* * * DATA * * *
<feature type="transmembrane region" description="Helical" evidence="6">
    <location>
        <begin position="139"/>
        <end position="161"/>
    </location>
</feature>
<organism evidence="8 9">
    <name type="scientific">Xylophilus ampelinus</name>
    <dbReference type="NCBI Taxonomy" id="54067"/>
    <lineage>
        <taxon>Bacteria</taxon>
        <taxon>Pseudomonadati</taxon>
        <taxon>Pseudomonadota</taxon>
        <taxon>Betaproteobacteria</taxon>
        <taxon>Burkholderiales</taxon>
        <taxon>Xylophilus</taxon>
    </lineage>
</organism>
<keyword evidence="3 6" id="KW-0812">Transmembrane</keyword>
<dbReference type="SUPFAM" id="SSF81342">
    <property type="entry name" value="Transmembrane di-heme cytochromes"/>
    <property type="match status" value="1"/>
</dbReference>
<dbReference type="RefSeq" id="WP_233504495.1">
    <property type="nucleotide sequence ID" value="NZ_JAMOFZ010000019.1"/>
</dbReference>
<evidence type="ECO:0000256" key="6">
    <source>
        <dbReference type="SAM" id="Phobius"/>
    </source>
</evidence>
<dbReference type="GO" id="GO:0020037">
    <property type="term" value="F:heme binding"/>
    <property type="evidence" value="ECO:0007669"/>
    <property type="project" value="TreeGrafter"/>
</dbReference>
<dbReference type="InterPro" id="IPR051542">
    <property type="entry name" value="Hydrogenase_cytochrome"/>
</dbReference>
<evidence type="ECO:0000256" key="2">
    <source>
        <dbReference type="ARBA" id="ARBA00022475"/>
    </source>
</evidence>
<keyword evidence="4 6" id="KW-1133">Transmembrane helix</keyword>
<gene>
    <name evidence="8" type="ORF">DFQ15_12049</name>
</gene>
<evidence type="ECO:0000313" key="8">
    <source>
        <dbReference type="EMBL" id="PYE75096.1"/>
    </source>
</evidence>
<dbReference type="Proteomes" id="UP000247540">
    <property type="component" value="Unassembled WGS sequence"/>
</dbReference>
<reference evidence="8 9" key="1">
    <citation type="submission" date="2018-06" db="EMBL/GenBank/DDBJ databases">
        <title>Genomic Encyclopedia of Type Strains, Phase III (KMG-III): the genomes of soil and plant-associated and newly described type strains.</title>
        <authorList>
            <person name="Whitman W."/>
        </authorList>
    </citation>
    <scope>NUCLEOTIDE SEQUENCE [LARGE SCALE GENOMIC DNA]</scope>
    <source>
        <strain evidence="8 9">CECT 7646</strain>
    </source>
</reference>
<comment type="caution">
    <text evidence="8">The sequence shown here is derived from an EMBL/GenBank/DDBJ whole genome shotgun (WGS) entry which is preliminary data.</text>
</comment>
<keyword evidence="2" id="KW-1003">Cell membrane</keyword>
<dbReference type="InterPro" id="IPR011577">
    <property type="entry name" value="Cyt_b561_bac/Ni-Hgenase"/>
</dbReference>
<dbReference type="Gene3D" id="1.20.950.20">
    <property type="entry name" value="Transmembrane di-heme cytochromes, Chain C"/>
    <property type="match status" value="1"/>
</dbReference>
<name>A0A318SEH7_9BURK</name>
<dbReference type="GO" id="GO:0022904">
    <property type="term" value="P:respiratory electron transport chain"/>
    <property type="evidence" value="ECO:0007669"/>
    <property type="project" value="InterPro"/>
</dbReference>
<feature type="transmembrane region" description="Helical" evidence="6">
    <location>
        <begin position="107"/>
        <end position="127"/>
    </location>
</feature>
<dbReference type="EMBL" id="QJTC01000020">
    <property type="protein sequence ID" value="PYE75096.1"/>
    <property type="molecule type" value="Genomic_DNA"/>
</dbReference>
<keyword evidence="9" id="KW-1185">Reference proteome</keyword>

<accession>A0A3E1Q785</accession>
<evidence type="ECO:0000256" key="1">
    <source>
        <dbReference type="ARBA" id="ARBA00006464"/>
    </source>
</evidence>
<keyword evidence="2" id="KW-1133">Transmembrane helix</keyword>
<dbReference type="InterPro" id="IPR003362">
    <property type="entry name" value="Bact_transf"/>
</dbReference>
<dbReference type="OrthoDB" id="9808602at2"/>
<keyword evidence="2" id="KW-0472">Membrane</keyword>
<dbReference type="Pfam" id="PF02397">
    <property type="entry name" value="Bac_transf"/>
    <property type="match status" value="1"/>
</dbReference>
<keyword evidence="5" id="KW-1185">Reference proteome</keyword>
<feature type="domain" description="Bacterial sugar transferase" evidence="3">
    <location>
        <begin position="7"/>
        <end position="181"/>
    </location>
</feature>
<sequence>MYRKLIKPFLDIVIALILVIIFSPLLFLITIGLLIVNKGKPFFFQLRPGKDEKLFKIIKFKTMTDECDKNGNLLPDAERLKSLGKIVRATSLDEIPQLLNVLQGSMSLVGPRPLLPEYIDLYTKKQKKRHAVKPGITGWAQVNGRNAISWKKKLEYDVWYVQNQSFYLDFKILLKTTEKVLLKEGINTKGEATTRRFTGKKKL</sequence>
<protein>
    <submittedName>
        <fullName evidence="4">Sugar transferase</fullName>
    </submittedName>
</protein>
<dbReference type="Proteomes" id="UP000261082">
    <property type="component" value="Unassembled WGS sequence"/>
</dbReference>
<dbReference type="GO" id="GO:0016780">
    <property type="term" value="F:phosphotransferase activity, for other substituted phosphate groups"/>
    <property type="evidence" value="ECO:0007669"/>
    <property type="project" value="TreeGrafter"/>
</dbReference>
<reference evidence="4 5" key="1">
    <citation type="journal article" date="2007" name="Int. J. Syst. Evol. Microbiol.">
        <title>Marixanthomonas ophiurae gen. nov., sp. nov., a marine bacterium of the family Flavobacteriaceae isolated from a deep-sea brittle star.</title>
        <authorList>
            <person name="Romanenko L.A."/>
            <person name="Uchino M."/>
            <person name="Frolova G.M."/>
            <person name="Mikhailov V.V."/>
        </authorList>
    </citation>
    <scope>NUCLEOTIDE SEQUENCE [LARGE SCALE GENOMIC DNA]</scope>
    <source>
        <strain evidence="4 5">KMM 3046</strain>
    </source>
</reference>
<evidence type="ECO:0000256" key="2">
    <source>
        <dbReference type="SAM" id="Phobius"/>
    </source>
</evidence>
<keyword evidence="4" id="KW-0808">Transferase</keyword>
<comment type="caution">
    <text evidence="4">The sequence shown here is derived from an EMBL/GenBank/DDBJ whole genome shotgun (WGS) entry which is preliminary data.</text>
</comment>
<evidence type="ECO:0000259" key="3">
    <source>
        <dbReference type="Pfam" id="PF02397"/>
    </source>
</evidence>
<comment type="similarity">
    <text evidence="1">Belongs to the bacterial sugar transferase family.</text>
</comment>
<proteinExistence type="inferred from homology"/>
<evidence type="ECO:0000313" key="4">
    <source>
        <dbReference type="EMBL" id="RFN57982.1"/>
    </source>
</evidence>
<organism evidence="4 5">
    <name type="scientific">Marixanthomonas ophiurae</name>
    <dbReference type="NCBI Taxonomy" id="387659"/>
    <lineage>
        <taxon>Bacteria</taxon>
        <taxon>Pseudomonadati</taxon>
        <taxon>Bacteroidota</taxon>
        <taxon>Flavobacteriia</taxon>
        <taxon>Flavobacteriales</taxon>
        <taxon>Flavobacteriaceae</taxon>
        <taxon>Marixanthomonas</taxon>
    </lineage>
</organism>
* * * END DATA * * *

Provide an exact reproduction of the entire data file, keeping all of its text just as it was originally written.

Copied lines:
<feature type="transmembrane region" description="Helical" evidence="6">
    <location>
        <begin position="139"/>
        <end position="161"/>
    </location>
</feature>
<organism evidence="8 9">
    <name type="scientific">Xylophilus ampelinus</name>
    <dbReference type="NCBI Taxonomy" id="54067"/>
    <lineage>
        <taxon>Bacteria</taxon>
        <taxon>Pseudomonadati</taxon>
        <taxon>Pseudomonadota</taxon>
        <taxon>Betaproteobacteria</taxon>
        <taxon>Burkholderiales</taxon>
        <taxon>Xylophilus</taxon>
    </lineage>
</organism>
<keyword evidence="3 6" id="KW-0812">Transmembrane</keyword>
<dbReference type="SUPFAM" id="SSF81342">
    <property type="entry name" value="Transmembrane di-heme cytochromes"/>
    <property type="match status" value="1"/>
</dbReference>
<dbReference type="RefSeq" id="WP_233504495.1">
    <property type="nucleotide sequence ID" value="NZ_JAMOFZ010000019.1"/>
</dbReference>
<evidence type="ECO:0000256" key="6">
    <source>
        <dbReference type="SAM" id="Phobius"/>
    </source>
</evidence>
<dbReference type="GO" id="GO:0020037">
    <property type="term" value="F:heme binding"/>
    <property type="evidence" value="ECO:0007669"/>
    <property type="project" value="TreeGrafter"/>
</dbReference>
<dbReference type="InterPro" id="IPR051542">
    <property type="entry name" value="Hydrogenase_cytochrome"/>
</dbReference>
<evidence type="ECO:0000256" key="2">
    <source>
        <dbReference type="ARBA" id="ARBA00022475"/>
    </source>
</evidence>
<keyword evidence="4 6" id="KW-1133">Transmembrane helix</keyword>
<gene>
    <name evidence="8" type="ORF">DFQ15_12049</name>
</gene>
<evidence type="ECO:0000313" key="8">
    <source>
        <dbReference type="EMBL" id="PYE75096.1"/>
    </source>
</evidence>
<dbReference type="Proteomes" id="UP000247540">
    <property type="component" value="Unassembled WGS sequence"/>
</dbReference>
<reference evidence="8 9" key="1">
    <citation type="submission" date="2018-06" db="EMBL/GenBank/DDBJ databases">
        <title>Genomic Encyclopedia of Type Strains, Phase III (KMG-III): the genomes of soil and plant-associated and newly described type strains.</title>
        <authorList>
            <person name="Whitman W."/>
        </authorList>
    </citation>
    <scope>NUCLEOTIDE SEQUENCE [LARGE SCALE GENOMIC DNA]</scope>
    <source>
        <strain evidence="8 9">CECT 7646</strain>
    </source>
</reference>
<comment type="caution">
    <text evidence="8">The sequence shown here is derived from an EMBL/GenBank/DDBJ whole genome shotgun (WGS) entry which is preliminary data.</text>
</comment>
<keyword evidence="2" id="KW-1003">Cell membrane</keyword>
<dbReference type="InterPro" id="IPR011577">
    <property type="entry name" value="Cyt_b561_bac/Ni-Hgenase"/>
</dbReference>
<dbReference type="Gene3D" id="1.20.950.20">
    <property type="entry name" value="Transmembrane di-heme cytochromes, Chain C"/>
    <property type="match status" value="1"/>
</dbReference>
<name>A0A318SEH7_9BURK</name>
<dbReference type="GO" id="GO:0022904">
    <property type="term" value="P:respiratory electron transport chain"/>
    <property type="evidence" value="ECO:0007669"/>
    <property type="project" value="InterPro"/>
</dbReference>
<feature type="transmembrane region" description="Helical" evidence="6">
    <location>
        <begin position="107"/>
        <end position="127"/>
    </location>
</feature>
<dbReference type="EMBL" id="QJTC01000020">
    <property type="protein sequence ID" value="PYE75096.1"/>
    <property type="molecule type" value="Genomic_DNA"/>
</dbReference>
<keyword evidence="9" id="KW-1185">Reference proteome</keyword>

<accession>A0A3E1Q785</accession>
<evidence type="ECO:0000256" key="1">
    <source>
        <dbReference type="ARBA" id="ARBA00006464"/>
    </source>
</evidence>
<keyword evidence="2" id="KW-1133">Transmembrane helix</keyword>
<dbReference type="InterPro" id="IPR003362">
    <property type="entry name" value="Bact_transf"/>
</dbReference>
<dbReference type="OrthoDB" id="9808602at2"/>
<keyword evidence="2" id="KW-0472">Membrane</keyword>
<dbReference type="Pfam" id="PF02397">
    <property type="entry name" value="Bac_transf"/>
    <property type="match status" value="1"/>
</dbReference>
<keyword evidence="5" id="KW-1185">Reference proteome</keyword>
<feature type="domain" description="Bacterial sugar transferase" evidence="3">
    <location>
        <begin position="7"/>
        <end position="181"/>
    </location>
</feature>
<sequence>MYRKLIKPFLDIVIALILVIIFSPLLFLITIGLLIVNKGKPFFFQLRPGKDEKLFKIIKFKTMTDECDKNGNLLPDAERLKSLGKIVRATSLDEIPQLLNVLQGSMSLVGPRPLLPEYIDLYTKKQKKRHAVKPGITGWAQVNGRNAISWKKKLEYDVWYVQNQSFYLDFKILLKTTEKVLLKEGINTKGEATTRRFTGKKKL</sequence>
<protein>
    <submittedName>
        <fullName evidence="4">Sugar transferase</fullName>
    </submittedName>
</protein>
<dbReference type="Proteomes" id="UP000261082">
    <property type="component" value="Unassembled WGS sequence"/>
</dbReference>
<dbReference type="GO" id="GO:0016780">
    <property type="term" value="F:phosphotransferase activity, for other substituted phosphate groups"/>
    <property type="evidence" value="ECO:0007669"/>
    <property type="project" value="TreeGrafter"/>
</dbReference>
<reference evidence="4 5" key="1">
    <citation type="journal article" date="2007" name="Int. J. Syst. Evol. Microbiol.">
        <title>Marixanthomonas ophiurae gen. nov., sp. nov., a marine bacterium of the family Flavobacteriaceae isolated from a deep-sea brittle star.</title>
        <authorList>
            <person name="Romanenko L.A."/>
            <person name="Uchino M."/>
            <person name="Frolova G.M."/>
            <person name="Mikhailov V.V."/>
        </authorList>
    </citation>
    <scope>NUCLEOTIDE SEQUENCE [LARGE SCALE GENOMIC DNA]</scope>
    <source>
        <strain evidence="4 5">KMM 3046</strain>
    </source>
</reference>
<evidence type="ECO:0000256" key="2">
    <source>
        <dbReference type="SAM" id="Phobius"/>
    </source>
</evidence>
<keyword evidence="4" id="KW-0808">Transferase</keyword>
<comment type="caution">
    <text evidence="4">The sequence shown here is derived from an EMBL/GenBank/DDBJ whole genome shotgun (WGS) entry which is preliminary data.</text>
</comment>
<evidence type="ECO:0000259" key="3">
    <source>
        <dbReference type="Pfam" id="PF02397"/>
    </source>
</evidence>
<comment type="similarity">
    <text evidence="1">Belongs to the bacterial sugar transferase family.</text>
</comment>
<proteinExistence type="inferred from homology"/>
<evidence type="ECO:0000313" key="4">
    <source>
        <dbReference type="EMBL" id="RFN57982.1"/>
    </source>
</evidence>
<organism evidence="4 5">
    <name type="scientific">Marixanthomonas ophiurae</name>
    <dbReference type="NCBI Taxonomy" id="387659"/>
    <lineage>
        <taxon>Bacteria</taxon>
        <taxon>Pseudomonadati</taxon>
        <taxon>Bacteroidota</taxon>
        <taxon>Flavobacteriia</taxon>
        <taxon>Flavobacteriales</taxon>
        <taxon>Flavobacteriaceae</taxon>
        <taxon>Marixanthomonas</taxon>
    </lineage>
</organism>